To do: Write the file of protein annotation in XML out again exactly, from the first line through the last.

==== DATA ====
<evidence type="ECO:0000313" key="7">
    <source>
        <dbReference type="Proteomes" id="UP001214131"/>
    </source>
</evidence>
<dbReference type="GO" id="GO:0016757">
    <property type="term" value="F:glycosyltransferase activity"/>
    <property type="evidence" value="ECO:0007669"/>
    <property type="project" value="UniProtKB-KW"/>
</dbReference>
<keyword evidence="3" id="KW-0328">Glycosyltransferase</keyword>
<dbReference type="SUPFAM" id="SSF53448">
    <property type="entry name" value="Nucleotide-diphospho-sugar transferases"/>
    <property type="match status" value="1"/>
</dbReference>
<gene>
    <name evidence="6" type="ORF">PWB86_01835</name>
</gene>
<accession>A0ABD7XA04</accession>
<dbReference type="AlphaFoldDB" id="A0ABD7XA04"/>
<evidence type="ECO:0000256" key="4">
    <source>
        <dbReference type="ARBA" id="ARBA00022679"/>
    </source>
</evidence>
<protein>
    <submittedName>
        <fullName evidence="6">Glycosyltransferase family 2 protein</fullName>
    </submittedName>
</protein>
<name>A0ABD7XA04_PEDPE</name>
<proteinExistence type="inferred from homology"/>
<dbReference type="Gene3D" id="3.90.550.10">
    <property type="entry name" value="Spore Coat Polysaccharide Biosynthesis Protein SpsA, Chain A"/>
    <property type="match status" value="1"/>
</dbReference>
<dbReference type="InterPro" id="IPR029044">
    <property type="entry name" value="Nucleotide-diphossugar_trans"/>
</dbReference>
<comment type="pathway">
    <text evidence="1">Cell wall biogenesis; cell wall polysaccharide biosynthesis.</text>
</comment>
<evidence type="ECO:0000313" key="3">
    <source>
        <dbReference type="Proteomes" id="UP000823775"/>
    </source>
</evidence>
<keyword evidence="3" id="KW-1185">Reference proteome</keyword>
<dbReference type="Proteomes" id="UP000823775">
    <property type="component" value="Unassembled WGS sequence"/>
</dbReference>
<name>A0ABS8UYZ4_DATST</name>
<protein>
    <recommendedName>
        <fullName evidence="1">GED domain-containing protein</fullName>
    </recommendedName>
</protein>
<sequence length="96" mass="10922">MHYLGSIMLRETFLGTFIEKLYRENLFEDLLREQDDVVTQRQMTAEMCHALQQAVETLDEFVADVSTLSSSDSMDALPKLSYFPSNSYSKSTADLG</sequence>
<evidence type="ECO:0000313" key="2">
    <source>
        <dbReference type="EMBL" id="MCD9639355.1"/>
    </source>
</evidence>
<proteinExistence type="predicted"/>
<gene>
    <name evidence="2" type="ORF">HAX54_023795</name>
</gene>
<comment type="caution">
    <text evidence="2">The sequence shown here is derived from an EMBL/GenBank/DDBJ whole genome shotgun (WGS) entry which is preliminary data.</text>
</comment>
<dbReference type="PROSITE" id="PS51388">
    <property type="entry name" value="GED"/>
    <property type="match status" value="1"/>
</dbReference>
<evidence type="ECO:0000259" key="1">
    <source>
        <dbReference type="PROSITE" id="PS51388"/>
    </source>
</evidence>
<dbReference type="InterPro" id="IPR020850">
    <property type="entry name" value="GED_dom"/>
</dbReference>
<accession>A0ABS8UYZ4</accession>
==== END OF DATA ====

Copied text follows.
<evidence type="ECO:0000313" key="7">
    <source>
        <dbReference type="Proteomes" id="UP001214131"/>
    </source>
</evidence>
<dbReference type="GO" id="GO:0016757">
    <property type="term" value="F:glycosyltransferase activity"/>
    <property type="evidence" value="ECO:0007669"/>
    <property type="project" value="UniProtKB-KW"/>
</dbReference>
<keyword evidence="3" id="KW-0328">Glycosyltransferase</keyword>
<dbReference type="SUPFAM" id="SSF53448">
    <property type="entry name" value="Nucleotide-diphospho-sugar transferases"/>
    <property type="match status" value="1"/>
</dbReference>
<gene>
    <name evidence="6" type="ORF">PWB86_01835</name>
</gene>
<accession>A0ABD7XA04</accession>
<dbReference type="AlphaFoldDB" id="A0ABD7XA04"/>
<evidence type="ECO:0000256" key="4">
    <source>
        <dbReference type="ARBA" id="ARBA00022679"/>
    </source>
</evidence>
<protein>
    <submittedName>
        <fullName evidence="6">Glycosyltransferase family 2 protein</fullName>
    </submittedName>
</protein>
<name>A0ABD7XA04_PEDPE</name>
<proteinExistence type="inferred from homology"/>
<dbReference type="Gene3D" id="3.90.550.10">
    <property type="entry name" value="Spore Coat Polysaccharide Biosynthesis Protein SpsA, Chain A"/>
    <property type="match status" value="1"/>
</dbReference>
<dbReference type="InterPro" id="IPR029044">
    <property type="entry name" value="Nucleotide-diphossugar_trans"/>
</dbReference>
<comment type="pathway">
    <text evidence="1">Cell wall biogenesis; cell wall polysaccharide biosynthesis.</text>
</comment>
<evidence type="ECO:0000313" key="3">
    <source>
        <dbReference type="Proteomes" id="UP000823775"/>
    </source>
</evidence>
<keyword evidence="3" id="KW-1185">Reference proteome</keyword>
<dbReference type="Proteomes" id="UP000823775">
    <property type="component" value="Unassembled WGS sequence"/>
</dbReference>
<name>A0ABS8UYZ4_DATST</name>
<protein>
    <recommendedName>
        <fullName evidence="1">GED domain-containing protein</fullName>
    </recommendedName>
</protein>
<sequence length="96" mass="10922">MHYLGSIMLRETFLGTFIEKLYRENLFEDLLREQDDVVTQRQMTAEMCHALQQAVETLDEFVADVSTLSSSDSMDALPKLSYFPSNSYSKSTADLG</sequence>
<evidence type="ECO:0000313" key="2">
    <source>
        <dbReference type="EMBL" id="MCD9639355.1"/>
    </source>
</evidence>
<proteinExistence type="predicted"/>
<gene>
    <name evidence="2" type="ORF">HAX54_023795</name>
</gene>
<comment type="caution">
    <text evidence="2">The sequence shown here is derived from an EMBL/GenBank/DDBJ whole genome shotgun (WGS) entry which is preliminary data.</text>
</comment>
<dbReference type="PROSITE" id="PS51388">
    <property type="entry name" value="GED"/>
    <property type="match status" value="1"/>
</dbReference>
<evidence type="ECO:0000259" key="1">
    <source>
        <dbReference type="PROSITE" id="PS51388"/>
    </source>
</evidence>
<dbReference type="InterPro" id="IPR020850">
    <property type="entry name" value="GED_dom"/>
</dbReference>
<accession>A0ABS8UYZ4</accession>